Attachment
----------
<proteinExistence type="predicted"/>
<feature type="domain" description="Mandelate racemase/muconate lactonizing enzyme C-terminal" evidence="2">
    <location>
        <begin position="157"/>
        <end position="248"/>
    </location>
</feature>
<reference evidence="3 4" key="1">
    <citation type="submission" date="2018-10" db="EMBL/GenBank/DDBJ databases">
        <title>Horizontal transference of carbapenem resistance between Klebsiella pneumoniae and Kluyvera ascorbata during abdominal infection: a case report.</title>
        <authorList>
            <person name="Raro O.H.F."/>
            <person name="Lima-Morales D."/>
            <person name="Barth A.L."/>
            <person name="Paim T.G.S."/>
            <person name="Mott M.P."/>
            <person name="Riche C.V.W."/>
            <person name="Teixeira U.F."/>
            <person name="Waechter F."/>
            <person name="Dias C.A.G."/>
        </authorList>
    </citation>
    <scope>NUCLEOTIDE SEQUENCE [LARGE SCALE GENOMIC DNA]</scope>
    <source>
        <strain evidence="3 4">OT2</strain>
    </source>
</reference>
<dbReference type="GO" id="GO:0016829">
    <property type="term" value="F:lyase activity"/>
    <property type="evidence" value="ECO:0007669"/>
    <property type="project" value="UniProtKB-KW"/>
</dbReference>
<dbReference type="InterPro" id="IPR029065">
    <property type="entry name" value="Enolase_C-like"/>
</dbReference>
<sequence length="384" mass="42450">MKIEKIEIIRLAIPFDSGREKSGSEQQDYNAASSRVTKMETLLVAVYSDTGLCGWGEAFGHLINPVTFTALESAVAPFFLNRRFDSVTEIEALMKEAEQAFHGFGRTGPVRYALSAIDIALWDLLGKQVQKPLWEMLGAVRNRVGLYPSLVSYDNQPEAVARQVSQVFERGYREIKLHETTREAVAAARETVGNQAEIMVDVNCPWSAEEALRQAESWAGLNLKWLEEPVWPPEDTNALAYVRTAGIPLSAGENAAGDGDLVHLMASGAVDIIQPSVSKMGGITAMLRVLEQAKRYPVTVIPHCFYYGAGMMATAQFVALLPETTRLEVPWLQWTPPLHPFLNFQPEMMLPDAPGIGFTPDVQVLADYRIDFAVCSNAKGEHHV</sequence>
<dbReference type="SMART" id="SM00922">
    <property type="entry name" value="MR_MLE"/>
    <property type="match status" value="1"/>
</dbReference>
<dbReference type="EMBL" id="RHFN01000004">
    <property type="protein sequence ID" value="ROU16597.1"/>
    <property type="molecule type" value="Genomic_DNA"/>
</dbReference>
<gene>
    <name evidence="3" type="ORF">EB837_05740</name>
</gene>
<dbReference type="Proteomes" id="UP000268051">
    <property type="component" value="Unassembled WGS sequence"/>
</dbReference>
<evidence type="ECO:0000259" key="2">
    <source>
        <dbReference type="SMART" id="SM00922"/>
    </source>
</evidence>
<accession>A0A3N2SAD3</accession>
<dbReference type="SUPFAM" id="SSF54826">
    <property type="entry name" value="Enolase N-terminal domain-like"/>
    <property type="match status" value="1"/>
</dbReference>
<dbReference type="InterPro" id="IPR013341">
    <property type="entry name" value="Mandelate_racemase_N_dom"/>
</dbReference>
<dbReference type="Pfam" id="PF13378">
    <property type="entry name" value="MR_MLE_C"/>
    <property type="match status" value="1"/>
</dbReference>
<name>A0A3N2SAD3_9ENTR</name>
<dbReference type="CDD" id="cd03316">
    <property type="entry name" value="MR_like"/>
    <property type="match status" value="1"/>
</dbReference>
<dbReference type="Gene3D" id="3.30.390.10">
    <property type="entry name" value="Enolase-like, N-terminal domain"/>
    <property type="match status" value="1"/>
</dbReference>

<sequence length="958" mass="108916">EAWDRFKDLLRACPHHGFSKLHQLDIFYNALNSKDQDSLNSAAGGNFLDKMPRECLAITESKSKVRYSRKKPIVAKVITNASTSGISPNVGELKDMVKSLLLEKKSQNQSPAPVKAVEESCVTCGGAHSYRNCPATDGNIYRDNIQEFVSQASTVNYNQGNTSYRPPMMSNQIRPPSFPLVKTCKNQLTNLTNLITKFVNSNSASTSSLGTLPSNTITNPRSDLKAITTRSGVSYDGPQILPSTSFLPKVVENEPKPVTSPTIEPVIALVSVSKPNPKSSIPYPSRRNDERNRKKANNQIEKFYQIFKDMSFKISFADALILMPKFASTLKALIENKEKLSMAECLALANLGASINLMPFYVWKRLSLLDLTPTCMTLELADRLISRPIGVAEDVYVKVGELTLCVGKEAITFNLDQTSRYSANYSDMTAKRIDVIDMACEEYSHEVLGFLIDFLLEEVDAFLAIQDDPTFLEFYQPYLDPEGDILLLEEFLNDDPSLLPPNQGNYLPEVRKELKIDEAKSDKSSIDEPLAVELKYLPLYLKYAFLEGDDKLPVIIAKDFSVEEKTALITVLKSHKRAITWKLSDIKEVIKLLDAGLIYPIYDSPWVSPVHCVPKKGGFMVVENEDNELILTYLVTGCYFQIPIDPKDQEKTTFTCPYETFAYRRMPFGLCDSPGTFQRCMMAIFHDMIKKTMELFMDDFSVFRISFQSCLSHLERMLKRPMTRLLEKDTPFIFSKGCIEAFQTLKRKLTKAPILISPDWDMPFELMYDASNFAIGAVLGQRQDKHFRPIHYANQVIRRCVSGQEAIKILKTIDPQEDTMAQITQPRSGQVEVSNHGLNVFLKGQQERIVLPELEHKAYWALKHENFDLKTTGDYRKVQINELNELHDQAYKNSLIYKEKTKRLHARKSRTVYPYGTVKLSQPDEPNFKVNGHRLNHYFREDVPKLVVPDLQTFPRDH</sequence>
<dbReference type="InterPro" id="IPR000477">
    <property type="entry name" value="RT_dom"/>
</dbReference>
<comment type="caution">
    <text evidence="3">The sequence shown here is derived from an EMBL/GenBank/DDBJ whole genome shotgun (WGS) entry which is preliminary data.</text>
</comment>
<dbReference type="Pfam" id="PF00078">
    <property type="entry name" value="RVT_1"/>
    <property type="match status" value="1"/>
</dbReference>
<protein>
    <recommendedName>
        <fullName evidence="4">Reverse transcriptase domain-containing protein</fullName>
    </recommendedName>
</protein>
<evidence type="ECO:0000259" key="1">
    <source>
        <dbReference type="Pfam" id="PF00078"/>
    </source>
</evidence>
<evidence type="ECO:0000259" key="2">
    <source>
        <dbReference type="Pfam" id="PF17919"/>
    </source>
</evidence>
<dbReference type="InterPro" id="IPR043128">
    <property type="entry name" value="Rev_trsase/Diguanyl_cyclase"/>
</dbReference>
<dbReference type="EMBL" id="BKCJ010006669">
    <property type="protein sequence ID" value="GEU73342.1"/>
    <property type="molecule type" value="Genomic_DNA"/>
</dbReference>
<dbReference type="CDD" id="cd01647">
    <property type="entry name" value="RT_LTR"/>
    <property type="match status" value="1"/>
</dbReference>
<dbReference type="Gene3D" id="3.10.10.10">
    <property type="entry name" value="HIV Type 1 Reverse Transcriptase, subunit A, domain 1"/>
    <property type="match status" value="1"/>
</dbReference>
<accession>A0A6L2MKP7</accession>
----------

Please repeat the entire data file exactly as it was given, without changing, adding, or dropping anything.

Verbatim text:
<proteinExistence type="predicted"/>
<feature type="domain" description="Mandelate racemase/muconate lactonizing enzyme C-terminal" evidence="2">
    <location>
        <begin position="157"/>
        <end position="248"/>
    </location>
</feature>
<reference evidence="3 4" key="1">
    <citation type="submission" date="2018-10" db="EMBL/GenBank/DDBJ databases">
        <title>Horizontal transference of carbapenem resistance between Klebsiella pneumoniae and Kluyvera ascorbata during abdominal infection: a case report.</title>
        <authorList>
            <person name="Raro O.H.F."/>
            <person name="Lima-Morales D."/>
            <person name="Barth A.L."/>
            <person name="Paim T.G.S."/>
            <person name="Mott M.P."/>
            <person name="Riche C.V.W."/>
            <person name="Teixeira U.F."/>
            <person name="Waechter F."/>
            <person name="Dias C.A.G."/>
        </authorList>
    </citation>
    <scope>NUCLEOTIDE SEQUENCE [LARGE SCALE GENOMIC DNA]</scope>
    <source>
        <strain evidence="3 4">OT2</strain>
    </source>
</reference>
<dbReference type="GO" id="GO:0016829">
    <property type="term" value="F:lyase activity"/>
    <property type="evidence" value="ECO:0007669"/>
    <property type="project" value="UniProtKB-KW"/>
</dbReference>
<dbReference type="InterPro" id="IPR029065">
    <property type="entry name" value="Enolase_C-like"/>
</dbReference>
<sequence length="384" mass="42450">MKIEKIEIIRLAIPFDSGREKSGSEQQDYNAASSRVTKMETLLVAVYSDTGLCGWGEAFGHLINPVTFTALESAVAPFFLNRRFDSVTEIEALMKEAEQAFHGFGRTGPVRYALSAIDIALWDLLGKQVQKPLWEMLGAVRNRVGLYPSLVSYDNQPEAVARQVSQVFERGYREIKLHETTREAVAAARETVGNQAEIMVDVNCPWSAEEALRQAESWAGLNLKWLEEPVWPPEDTNALAYVRTAGIPLSAGENAAGDGDLVHLMASGAVDIIQPSVSKMGGITAMLRVLEQAKRYPVTVIPHCFYYGAGMMATAQFVALLPETTRLEVPWLQWTPPLHPFLNFQPEMMLPDAPGIGFTPDVQVLADYRIDFAVCSNAKGEHHV</sequence>
<dbReference type="SMART" id="SM00922">
    <property type="entry name" value="MR_MLE"/>
    <property type="match status" value="1"/>
</dbReference>
<dbReference type="EMBL" id="RHFN01000004">
    <property type="protein sequence ID" value="ROU16597.1"/>
    <property type="molecule type" value="Genomic_DNA"/>
</dbReference>
<gene>
    <name evidence="3" type="ORF">EB837_05740</name>
</gene>
<dbReference type="Proteomes" id="UP000268051">
    <property type="component" value="Unassembled WGS sequence"/>
</dbReference>
<evidence type="ECO:0000259" key="2">
    <source>
        <dbReference type="SMART" id="SM00922"/>
    </source>
</evidence>
<accession>A0A3N2SAD3</accession>
<dbReference type="SUPFAM" id="SSF54826">
    <property type="entry name" value="Enolase N-terminal domain-like"/>
    <property type="match status" value="1"/>
</dbReference>
<dbReference type="InterPro" id="IPR013341">
    <property type="entry name" value="Mandelate_racemase_N_dom"/>
</dbReference>
<dbReference type="Pfam" id="PF13378">
    <property type="entry name" value="MR_MLE_C"/>
    <property type="match status" value="1"/>
</dbReference>
<name>A0A3N2SAD3_9ENTR</name>
<dbReference type="CDD" id="cd03316">
    <property type="entry name" value="MR_like"/>
    <property type="match status" value="1"/>
</dbReference>
<dbReference type="Gene3D" id="3.30.390.10">
    <property type="entry name" value="Enolase-like, N-terminal domain"/>
    <property type="match status" value="1"/>
</dbReference>

<sequence length="958" mass="108916">EAWDRFKDLLRACPHHGFSKLHQLDIFYNALNSKDQDSLNSAAGGNFLDKMPRECLAITESKSKVRYSRKKPIVAKVITNASTSGISPNVGELKDMVKSLLLEKKSQNQSPAPVKAVEESCVTCGGAHSYRNCPATDGNIYRDNIQEFVSQASTVNYNQGNTSYRPPMMSNQIRPPSFPLVKTCKNQLTNLTNLITKFVNSNSASTSSLGTLPSNTITNPRSDLKAITTRSGVSYDGPQILPSTSFLPKVVENEPKPVTSPTIEPVIALVSVSKPNPKSSIPYPSRRNDERNRKKANNQIEKFYQIFKDMSFKISFADALILMPKFASTLKALIENKEKLSMAECLALANLGASINLMPFYVWKRLSLLDLTPTCMTLELADRLISRPIGVAEDVYVKVGELTLCVGKEAITFNLDQTSRYSANYSDMTAKRIDVIDMACEEYSHEVLGFLIDFLLEEVDAFLAIQDDPTFLEFYQPYLDPEGDILLLEEFLNDDPSLLPPNQGNYLPEVRKELKIDEAKSDKSSIDEPLAVELKYLPLYLKYAFLEGDDKLPVIIAKDFSVEEKTALITVLKSHKRAITWKLSDIKEVIKLLDAGLIYPIYDSPWVSPVHCVPKKGGFMVVENEDNELILTYLVTGCYFQIPIDPKDQEKTTFTCPYETFAYRRMPFGLCDSPGTFQRCMMAIFHDMIKKTMELFMDDFSVFRISFQSCLSHLERMLKRPMTRLLEKDTPFIFSKGCIEAFQTLKRKLTKAPILISPDWDMPFELMYDASNFAIGAVLGQRQDKHFRPIHYANQVIRRCVSGQEAIKILKTIDPQEDTMAQITQPRSGQVEVSNHGLNVFLKGQQERIVLPELEHKAYWALKHENFDLKTTGDYRKVQINELNELHDQAYKNSLIYKEKTKRLHARKSRTVYPYGTVKLSQPDEPNFKVNGHRLNHYFREDVPKLVVPDLQTFPRDH</sequence>
<dbReference type="InterPro" id="IPR000477">
    <property type="entry name" value="RT_dom"/>
</dbReference>
<comment type="caution">
    <text evidence="3">The sequence shown here is derived from an EMBL/GenBank/DDBJ whole genome shotgun (WGS) entry which is preliminary data.</text>
</comment>
<dbReference type="Pfam" id="PF00078">
    <property type="entry name" value="RVT_1"/>
    <property type="match status" value="1"/>
</dbReference>
<protein>
    <recommendedName>
        <fullName evidence="4">Reverse transcriptase domain-containing protein</fullName>
    </recommendedName>
</protein>
<evidence type="ECO:0000259" key="1">
    <source>
        <dbReference type="Pfam" id="PF00078"/>
    </source>
</evidence>
<evidence type="ECO:0000259" key="2">
    <source>
        <dbReference type="Pfam" id="PF17919"/>
    </source>
</evidence>
<dbReference type="InterPro" id="IPR043128">
    <property type="entry name" value="Rev_trsase/Diguanyl_cyclase"/>
</dbReference>
<dbReference type="EMBL" id="BKCJ010006669">
    <property type="protein sequence ID" value="GEU73342.1"/>
    <property type="molecule type" value="Genomic_DNA"/>
</dbReference>
<dbReference type="CDD" id="cd01647">
    <property type="entry name" value="RT_LTR"/>
    <property type="match status" value="1"/>
</dbReference>
<dbReference type="Gene3D" id="3.10.10.10">
    <property type="entry name" value="HIV Type 1 Reverse Transcriptase, subunit A, domain 1"/>
    <property type="match status" value="1"/>
</dbReference>
<accession>A0A6L2MKP7</accession>